Experts working to restore what they believed to be an imitation of a famous Botticelli painting were surprised to discover it was created by the master’s own workshop. The revelation came after English Heritage conservators cleared the painting of thick yellow varnish. Extensive testing of the varnish, as well as the other materials used, traced the duplicate painting right back to Botticelli’s 15th-century workshop in Florence.
Rachel Turnbull, English Heritage’s senior collections conservator, explained to BBC that the painting’s origins were confirmed thanks to consultations with experts at the Victoria and Albert Museum and the National Gallery, and the use of modern technology:
“Stylistically it was too similar to be an imitation, it was of the right period, it was technically correct and it was painted on poplar, a material commonly used at the time. After removing the yellowing varnish, X-ray and infrared examination revealed under-drawing, including changes to the final composition uncommon in straight imitations.”
The painting was assumed to be a forgery because it was smaller than the original and was missing some details. Most strikingly, the forgery is missing two faces, one at either side of Mary’s head. The original painting, on display at the Uffizi Gallery in Florence, also features more of the angel’s wings than the copy.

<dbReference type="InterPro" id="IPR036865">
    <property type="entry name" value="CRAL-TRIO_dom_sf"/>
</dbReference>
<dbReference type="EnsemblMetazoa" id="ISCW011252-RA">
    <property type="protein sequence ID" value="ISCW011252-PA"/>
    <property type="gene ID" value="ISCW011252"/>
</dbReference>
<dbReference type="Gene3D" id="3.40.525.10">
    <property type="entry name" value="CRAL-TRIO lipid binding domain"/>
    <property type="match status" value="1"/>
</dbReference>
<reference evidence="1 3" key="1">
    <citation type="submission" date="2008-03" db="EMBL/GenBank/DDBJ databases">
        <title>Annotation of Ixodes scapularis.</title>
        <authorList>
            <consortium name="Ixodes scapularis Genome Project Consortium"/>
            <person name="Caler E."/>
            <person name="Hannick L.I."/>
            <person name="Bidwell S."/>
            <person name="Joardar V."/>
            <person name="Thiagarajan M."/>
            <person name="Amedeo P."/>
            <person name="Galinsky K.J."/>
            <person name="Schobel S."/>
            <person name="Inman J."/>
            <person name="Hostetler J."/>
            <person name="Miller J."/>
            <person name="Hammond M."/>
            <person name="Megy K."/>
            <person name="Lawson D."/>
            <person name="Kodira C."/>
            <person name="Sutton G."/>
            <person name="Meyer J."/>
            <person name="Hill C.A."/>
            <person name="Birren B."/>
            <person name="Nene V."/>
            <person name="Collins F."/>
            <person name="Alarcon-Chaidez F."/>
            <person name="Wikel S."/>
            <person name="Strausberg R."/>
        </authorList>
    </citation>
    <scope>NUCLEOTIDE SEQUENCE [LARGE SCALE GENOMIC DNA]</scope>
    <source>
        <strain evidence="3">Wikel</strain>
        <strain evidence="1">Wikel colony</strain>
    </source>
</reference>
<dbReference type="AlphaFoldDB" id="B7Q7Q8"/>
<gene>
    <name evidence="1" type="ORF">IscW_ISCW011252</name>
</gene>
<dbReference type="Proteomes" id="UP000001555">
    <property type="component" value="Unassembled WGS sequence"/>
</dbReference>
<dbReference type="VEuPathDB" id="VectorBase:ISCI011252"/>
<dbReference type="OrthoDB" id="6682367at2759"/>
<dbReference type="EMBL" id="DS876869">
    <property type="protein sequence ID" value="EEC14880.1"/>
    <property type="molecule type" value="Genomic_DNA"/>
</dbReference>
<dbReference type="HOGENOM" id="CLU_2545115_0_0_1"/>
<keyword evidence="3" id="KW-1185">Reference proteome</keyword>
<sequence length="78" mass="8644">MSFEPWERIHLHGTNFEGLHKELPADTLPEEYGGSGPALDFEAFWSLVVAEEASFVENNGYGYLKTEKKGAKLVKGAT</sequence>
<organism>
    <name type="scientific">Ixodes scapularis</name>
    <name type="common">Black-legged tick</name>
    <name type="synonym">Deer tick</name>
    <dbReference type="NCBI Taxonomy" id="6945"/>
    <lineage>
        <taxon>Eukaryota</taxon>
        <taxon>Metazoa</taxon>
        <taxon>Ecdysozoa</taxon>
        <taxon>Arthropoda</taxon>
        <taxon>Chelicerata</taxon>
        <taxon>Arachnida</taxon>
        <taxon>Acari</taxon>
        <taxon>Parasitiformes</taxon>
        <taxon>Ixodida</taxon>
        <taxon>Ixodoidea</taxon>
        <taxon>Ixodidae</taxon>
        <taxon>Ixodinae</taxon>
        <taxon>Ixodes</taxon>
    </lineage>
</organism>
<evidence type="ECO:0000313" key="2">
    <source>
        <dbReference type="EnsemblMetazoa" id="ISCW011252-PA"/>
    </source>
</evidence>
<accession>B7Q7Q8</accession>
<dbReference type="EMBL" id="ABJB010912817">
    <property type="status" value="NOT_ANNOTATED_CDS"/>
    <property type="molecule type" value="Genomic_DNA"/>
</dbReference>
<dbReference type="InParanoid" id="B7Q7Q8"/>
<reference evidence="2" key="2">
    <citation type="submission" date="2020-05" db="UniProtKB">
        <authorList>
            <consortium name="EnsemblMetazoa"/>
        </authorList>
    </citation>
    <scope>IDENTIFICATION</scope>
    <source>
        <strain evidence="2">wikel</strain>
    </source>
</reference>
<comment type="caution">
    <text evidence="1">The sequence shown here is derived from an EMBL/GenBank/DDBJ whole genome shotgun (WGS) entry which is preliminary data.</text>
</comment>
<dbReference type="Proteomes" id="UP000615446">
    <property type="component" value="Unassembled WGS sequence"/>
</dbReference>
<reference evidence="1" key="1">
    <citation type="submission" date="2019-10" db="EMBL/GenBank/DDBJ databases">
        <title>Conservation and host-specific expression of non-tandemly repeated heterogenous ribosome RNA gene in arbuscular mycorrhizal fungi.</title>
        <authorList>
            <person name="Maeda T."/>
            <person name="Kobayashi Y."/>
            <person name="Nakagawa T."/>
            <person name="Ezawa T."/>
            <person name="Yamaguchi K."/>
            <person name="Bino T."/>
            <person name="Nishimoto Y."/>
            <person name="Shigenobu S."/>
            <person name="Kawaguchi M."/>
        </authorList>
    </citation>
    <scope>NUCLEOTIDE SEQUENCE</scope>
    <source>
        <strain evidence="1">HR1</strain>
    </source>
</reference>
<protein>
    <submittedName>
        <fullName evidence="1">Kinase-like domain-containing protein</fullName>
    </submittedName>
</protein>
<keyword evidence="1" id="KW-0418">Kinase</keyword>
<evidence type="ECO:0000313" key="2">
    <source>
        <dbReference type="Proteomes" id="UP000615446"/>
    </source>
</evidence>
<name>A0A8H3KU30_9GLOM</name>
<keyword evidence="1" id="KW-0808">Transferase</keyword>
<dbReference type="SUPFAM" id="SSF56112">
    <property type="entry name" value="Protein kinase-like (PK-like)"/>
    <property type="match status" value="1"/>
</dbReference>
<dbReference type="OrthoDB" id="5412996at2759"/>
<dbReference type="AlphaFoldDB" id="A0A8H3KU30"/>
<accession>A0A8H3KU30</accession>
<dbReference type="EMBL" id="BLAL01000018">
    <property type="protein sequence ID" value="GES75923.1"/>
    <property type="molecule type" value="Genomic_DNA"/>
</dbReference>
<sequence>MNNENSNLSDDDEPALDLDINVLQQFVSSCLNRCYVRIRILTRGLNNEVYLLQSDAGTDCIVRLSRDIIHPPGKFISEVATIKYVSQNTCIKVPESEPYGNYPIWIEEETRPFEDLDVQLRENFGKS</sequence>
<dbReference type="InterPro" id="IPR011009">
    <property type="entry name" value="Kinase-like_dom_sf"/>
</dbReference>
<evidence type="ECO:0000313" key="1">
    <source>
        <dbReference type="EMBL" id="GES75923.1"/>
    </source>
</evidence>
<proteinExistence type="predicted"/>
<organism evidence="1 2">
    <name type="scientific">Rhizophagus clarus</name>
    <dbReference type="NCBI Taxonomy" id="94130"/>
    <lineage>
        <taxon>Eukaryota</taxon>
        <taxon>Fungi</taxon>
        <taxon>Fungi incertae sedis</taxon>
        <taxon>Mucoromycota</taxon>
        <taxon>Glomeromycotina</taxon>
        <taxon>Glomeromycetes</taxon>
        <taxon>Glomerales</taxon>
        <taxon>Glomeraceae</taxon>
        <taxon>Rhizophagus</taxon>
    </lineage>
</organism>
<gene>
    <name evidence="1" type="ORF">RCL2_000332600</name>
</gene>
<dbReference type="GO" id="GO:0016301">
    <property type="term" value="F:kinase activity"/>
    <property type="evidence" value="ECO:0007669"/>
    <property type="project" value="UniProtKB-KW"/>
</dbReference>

Professor Paul Joannides, emeritus professor of art history at the University of Cambridge, explains that it was not uncommon for artists to maintain an active studio that produced versions and adaptations of their most famous works. The master himself might begin or sketch out a piece and then assign it to his apprentices to complete. These works would presumably sell for a lower price, but would help the artist survive while they worked on their next piece. This practice would also help keep the artist in the public eye, as more people would be able to view their paintings.
“It is only relatively recently, with more highly developed methods of technical examination, that the status of such pictures can be — at least to an extent — determined,” Joannides told BBC.
Now that the copy is known to be authentically from the workshop, its value is certain to skyrocket, as it is now thought to be the closest version to Botticelli’s 1487 masterpiece. The painting, which features Mary holding the infant Jesus and a pomegranate while surrounded by angels, is set to go on display at Ranger’s House in London from April 1.